The death of five pregnant women during C-section procedures in a single week at Hyderabad’s Niloufer Hospital has once again raised urgent questions about the state of public healthcare in Telangana.
Following the successive deaths, two hospital officials have been suspended, an inquiry has been launched and the hospital has temporarily stayed C-section deliveries, and has been redirecting patients to the Modern Government Maternity Hospital at Petla Burj.
Health Minister C Laxma Reddy also announced that the government will set up Intensive Care Units in maternity hospitals, and improve the standards of care to lower pre- and post-natal maternal mortality rates in the state.
However, this is not the first crisis to hit Hyderabad hospitals in recent times. Since August 2016, the state has been struggling with a rash of swine flu cases, with 18 people having died in around six months from the illness.
More alarmingly, there have been cases of deaths and other problems caused during medical treatments at government hospitals in the city. Last week, a six-year-old girl died two months after she was administered allegedly contaminated saline at the government-run Gandhi Hospital.
In June 2016, seven people lost their vision after 13 persons who underwent cataract surgeries at the Sarojini Devi Eye Hospital contracted a severe infection. The NHRC had observed of that case that the available details point towards a violation of the right to health of patients.
At Niloufer, fingers have been pointed at the poor sanitation conditions in the hospital. “The hospital premises are very dirty, even the toilets in the hospitals are not in a position to be used. When my sister was admitted to the hospital, I was using public toilets outside the hospital,” one of the patients told TNM.
And this patient is not alone in making the complaint. Numerous patients have pointed out that the hospital’s sanitation standards have been dismal, with even clean drinking water unavailable to patients.
However, the bigger problem for Niloufer and the other government hospitals in the state is a severe shortage of doctors and other staff.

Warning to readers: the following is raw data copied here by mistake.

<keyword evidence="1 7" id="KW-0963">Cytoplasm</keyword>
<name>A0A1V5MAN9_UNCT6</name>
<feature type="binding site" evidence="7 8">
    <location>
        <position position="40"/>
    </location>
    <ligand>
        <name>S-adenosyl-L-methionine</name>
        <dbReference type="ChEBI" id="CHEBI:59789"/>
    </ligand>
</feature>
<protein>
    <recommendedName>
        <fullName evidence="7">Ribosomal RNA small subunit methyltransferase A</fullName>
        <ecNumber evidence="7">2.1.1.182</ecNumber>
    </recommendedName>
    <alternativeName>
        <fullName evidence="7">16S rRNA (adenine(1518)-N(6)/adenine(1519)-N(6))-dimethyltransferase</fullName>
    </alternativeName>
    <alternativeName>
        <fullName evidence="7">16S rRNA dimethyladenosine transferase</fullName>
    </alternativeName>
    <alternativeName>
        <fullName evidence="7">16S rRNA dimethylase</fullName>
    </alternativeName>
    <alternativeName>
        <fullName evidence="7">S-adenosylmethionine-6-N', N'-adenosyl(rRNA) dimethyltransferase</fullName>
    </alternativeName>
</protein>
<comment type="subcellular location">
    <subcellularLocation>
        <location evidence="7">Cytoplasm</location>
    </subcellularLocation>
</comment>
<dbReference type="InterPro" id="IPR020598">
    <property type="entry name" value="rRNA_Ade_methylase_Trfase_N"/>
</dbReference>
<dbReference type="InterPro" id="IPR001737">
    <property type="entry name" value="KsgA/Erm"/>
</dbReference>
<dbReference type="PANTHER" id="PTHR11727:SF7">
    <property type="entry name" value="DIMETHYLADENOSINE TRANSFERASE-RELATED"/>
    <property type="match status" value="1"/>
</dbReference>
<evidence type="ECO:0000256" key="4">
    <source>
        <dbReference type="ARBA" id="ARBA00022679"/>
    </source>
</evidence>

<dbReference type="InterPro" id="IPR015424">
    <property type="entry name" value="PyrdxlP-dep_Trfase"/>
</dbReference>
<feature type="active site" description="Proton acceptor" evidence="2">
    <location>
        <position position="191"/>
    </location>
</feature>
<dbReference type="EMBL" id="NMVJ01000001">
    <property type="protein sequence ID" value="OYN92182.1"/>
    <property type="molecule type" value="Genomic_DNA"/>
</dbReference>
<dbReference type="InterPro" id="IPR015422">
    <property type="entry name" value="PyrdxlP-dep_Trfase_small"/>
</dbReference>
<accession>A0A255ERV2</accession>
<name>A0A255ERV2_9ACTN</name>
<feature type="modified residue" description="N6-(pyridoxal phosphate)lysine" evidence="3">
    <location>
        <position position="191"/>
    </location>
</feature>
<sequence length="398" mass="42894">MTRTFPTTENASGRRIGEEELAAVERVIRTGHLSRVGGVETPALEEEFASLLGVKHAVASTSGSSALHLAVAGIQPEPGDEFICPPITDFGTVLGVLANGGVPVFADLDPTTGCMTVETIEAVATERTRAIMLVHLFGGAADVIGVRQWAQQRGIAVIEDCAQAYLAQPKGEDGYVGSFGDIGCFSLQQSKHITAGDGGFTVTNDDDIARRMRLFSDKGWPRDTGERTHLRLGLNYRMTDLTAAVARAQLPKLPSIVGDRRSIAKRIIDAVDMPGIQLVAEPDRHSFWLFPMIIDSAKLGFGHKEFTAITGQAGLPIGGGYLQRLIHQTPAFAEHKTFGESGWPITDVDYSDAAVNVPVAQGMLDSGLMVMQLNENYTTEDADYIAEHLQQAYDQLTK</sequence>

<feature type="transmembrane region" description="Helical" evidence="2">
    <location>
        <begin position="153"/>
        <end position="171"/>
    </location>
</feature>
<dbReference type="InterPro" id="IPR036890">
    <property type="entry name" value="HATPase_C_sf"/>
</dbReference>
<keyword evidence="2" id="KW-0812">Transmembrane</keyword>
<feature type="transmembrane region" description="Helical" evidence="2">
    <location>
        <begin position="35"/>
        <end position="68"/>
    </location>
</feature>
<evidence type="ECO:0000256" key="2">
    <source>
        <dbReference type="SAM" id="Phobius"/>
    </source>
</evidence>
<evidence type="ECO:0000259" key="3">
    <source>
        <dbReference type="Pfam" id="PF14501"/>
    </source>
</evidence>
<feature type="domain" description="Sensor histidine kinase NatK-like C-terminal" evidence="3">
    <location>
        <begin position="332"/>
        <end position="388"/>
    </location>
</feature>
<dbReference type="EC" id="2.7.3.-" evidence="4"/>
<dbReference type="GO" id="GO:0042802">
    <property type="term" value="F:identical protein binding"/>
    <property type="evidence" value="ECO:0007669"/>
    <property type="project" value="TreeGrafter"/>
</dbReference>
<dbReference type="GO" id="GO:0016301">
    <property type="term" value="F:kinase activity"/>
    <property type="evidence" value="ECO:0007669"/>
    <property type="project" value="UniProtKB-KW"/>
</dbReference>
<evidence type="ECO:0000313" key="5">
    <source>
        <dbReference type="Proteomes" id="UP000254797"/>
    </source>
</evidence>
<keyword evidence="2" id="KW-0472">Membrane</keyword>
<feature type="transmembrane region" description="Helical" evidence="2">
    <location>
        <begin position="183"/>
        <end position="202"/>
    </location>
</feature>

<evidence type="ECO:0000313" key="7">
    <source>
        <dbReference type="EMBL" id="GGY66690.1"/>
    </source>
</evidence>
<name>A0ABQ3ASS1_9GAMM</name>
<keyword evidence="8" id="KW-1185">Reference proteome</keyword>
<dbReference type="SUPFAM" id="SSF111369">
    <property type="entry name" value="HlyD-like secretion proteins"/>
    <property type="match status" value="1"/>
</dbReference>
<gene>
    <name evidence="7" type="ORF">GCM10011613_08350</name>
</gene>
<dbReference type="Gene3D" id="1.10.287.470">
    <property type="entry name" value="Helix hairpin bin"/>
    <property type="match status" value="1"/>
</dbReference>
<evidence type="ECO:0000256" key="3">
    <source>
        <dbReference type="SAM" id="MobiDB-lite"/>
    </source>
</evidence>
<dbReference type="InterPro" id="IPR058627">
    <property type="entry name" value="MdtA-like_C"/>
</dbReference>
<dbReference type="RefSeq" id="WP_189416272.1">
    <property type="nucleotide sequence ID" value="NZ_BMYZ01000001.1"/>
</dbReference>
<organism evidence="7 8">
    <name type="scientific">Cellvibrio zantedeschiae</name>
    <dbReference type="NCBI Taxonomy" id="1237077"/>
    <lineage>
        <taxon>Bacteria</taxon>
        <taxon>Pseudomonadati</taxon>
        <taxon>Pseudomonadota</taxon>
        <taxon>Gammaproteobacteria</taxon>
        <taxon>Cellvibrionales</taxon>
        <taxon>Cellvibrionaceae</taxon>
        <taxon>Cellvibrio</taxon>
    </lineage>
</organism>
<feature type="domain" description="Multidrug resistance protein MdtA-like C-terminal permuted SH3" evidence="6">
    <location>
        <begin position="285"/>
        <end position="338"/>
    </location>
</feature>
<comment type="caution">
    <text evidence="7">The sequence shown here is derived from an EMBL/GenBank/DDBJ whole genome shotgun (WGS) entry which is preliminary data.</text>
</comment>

Ahead of his suspension following the five deaths, Niloufer Superintendent Dr C Suresh Kumar had told TNM, “There is a shortage of 17 doctors and 45 nurses in the hospital. Other than that, there is an acute shortage of sanitation workers in the hospital, due to which it has been difficult for the hospital to maintain hygiene levels.”
Added to this is the problem of overcrowding of hospitals. “We have a capacity of only 500 beds but sometimes the strength of the patients goes up to 800-1200. Due to this, it becomes difficult to maintain the facilities in proper shape,” he had told Deccan Chronicle.
And this is not a problem restricted to Niloufer alone. Indeed, the shortages are so severe that even government employees provided highlysubsidised healthcare at government hospitals are choosing to approach private hospitals instead. Many such people said that they were doing so because because of the non-availability of senior doctors for urgent surgeries or emergency trauma care in government hospitals.
Dr Suryaprakash, the Additional Director of the Telangana Health Department admitted that there is a problem of staff shortage but said that the government is working to resolve the problem. “There is 15% shortage of doctors in Telangana. I agree there is an acute shortage of staff and doctors in the state, but the government is looking into the matter. The government has been taking steps to improve the infrastructure at hospitals and recruit 228 doctors across the state. There is lack of sanitation in the government hospitals because of staff shortage, but the government plans to recruit sanitation workers on contract basis,” he said.
However, he also added the Health Department finds itself tied down because of a shortage of funds.
“Telangana as whole is facing shortage of funds in every sector. But I feel the government should give more attention to the health sector. Now they have identified the issues and are conducting meetings with the Health Department to improve the situation in the state,” he said.
While the government makes its plans, however, on the ground level, patient overcrowding have simply shifted from Niloufer Hospital to Modern Hospital.
The hospital, which has a capacity of 462 beds is now having to attend to more than 600 patients.
This has meant that in some cases, patients have been sharing beds, though the hospital is working to solve this problem.
“Naturally the work has increased. Doctors who used to attend seven patients a day, are now attending to fourteen. Though Niloufer Hospital has provided four doctors and three nurses here, our work pressure has doubled,” G Pratibha, superintendent of Modern Government Maternity Hospital told TNM.
(Edited by Rakesh Mehar)